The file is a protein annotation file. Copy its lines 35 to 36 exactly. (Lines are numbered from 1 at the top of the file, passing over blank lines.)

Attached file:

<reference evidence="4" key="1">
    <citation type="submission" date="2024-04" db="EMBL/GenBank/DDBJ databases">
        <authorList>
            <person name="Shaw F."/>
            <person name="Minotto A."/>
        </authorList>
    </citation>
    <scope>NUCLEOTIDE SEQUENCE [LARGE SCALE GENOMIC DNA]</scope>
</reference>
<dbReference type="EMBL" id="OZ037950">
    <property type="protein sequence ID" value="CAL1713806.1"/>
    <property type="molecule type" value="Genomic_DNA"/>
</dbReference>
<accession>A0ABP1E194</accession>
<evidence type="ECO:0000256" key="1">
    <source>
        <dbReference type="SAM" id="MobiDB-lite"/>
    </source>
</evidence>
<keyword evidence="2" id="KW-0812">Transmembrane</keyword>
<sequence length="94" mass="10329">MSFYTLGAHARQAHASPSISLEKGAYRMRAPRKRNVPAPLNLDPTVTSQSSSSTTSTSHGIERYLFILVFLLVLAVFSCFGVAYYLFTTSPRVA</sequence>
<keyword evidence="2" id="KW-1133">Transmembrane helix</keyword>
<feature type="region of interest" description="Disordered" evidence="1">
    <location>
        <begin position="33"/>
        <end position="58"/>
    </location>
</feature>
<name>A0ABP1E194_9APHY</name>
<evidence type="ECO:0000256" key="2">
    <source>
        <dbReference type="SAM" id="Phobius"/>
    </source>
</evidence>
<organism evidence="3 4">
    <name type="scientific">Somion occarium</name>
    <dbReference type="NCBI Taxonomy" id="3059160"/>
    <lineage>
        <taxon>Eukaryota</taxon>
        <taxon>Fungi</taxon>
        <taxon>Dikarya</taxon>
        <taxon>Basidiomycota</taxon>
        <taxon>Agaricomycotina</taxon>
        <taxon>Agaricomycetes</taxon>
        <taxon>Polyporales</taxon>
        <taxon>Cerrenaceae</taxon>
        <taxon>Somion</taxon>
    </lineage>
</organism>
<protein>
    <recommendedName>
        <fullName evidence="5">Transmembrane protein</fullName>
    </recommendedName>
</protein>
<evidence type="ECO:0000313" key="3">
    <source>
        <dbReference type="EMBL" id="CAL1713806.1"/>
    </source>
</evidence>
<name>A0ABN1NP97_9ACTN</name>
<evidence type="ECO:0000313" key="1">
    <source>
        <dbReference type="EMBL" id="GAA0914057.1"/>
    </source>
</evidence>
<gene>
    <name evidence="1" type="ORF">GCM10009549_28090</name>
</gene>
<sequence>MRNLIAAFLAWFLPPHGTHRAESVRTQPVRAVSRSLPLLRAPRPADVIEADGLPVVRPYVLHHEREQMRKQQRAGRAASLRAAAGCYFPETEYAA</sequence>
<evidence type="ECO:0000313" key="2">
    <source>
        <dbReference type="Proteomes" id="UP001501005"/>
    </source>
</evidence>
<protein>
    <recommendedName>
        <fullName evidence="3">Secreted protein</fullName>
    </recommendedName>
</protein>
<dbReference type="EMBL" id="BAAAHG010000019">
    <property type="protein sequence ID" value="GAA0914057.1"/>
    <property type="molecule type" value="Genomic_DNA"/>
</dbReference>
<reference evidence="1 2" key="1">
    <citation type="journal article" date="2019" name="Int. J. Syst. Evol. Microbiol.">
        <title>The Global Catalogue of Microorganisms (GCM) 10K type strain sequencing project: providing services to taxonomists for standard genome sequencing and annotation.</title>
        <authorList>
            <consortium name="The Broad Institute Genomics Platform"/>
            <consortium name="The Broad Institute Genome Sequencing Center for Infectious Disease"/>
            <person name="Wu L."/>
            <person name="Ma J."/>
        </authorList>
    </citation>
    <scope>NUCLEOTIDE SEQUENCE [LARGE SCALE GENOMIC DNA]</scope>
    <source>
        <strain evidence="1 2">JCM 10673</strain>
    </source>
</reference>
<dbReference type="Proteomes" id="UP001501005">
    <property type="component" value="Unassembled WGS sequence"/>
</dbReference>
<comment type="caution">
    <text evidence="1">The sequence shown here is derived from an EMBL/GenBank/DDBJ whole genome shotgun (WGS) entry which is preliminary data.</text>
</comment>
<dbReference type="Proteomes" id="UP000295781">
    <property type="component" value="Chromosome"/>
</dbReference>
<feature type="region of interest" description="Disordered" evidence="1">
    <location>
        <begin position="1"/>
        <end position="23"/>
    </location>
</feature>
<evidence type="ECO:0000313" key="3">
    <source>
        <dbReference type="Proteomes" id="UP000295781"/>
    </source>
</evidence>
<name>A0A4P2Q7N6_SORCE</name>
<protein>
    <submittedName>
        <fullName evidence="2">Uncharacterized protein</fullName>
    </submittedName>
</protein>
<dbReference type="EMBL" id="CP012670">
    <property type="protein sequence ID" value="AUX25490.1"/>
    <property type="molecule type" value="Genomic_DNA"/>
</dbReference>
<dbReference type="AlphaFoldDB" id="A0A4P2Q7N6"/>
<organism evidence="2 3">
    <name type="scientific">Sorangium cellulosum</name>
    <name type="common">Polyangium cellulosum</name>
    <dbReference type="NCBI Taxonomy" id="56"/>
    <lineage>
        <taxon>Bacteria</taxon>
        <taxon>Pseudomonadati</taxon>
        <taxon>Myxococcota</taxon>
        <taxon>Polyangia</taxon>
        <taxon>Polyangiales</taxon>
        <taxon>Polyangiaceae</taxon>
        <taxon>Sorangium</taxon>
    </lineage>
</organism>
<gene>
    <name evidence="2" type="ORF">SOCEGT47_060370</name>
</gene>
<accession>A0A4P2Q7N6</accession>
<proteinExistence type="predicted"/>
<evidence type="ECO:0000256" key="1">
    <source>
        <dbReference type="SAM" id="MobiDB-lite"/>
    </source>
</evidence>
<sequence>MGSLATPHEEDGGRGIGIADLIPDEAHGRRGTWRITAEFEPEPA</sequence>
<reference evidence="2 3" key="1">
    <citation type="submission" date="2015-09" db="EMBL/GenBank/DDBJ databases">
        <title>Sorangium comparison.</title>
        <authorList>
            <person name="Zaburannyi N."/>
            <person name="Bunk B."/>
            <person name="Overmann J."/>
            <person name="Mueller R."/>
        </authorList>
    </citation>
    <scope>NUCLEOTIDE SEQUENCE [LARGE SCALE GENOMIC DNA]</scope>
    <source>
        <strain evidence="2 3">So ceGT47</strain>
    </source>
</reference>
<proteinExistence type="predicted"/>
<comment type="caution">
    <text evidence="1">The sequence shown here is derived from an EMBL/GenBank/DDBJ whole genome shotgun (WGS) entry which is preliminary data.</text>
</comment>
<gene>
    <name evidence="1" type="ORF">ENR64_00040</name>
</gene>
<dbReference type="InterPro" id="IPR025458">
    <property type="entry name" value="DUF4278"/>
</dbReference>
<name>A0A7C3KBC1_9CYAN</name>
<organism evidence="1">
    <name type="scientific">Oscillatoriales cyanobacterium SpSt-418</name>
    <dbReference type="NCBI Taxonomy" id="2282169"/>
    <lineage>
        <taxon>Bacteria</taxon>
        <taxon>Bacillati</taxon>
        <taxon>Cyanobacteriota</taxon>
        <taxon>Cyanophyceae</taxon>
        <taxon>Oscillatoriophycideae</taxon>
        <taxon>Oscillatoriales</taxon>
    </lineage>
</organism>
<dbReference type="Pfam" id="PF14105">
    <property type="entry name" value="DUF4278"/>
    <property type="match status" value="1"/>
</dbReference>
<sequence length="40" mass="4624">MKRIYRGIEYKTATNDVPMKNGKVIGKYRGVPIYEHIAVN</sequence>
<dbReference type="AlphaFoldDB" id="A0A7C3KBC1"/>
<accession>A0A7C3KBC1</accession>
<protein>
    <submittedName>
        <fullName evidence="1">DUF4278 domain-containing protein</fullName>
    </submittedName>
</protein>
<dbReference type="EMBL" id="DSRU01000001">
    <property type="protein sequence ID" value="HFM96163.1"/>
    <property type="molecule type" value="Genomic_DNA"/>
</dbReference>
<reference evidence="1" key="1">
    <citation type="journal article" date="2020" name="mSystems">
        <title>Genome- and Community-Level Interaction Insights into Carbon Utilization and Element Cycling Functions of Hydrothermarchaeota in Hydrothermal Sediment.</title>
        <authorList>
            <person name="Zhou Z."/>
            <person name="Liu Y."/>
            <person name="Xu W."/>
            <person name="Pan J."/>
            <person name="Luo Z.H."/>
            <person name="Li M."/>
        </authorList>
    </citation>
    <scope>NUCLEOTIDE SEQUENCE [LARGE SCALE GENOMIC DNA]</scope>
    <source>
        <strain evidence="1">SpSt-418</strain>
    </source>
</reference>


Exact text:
<organism evidence="3 4">
    <name type="scientific">Somion occarium</name>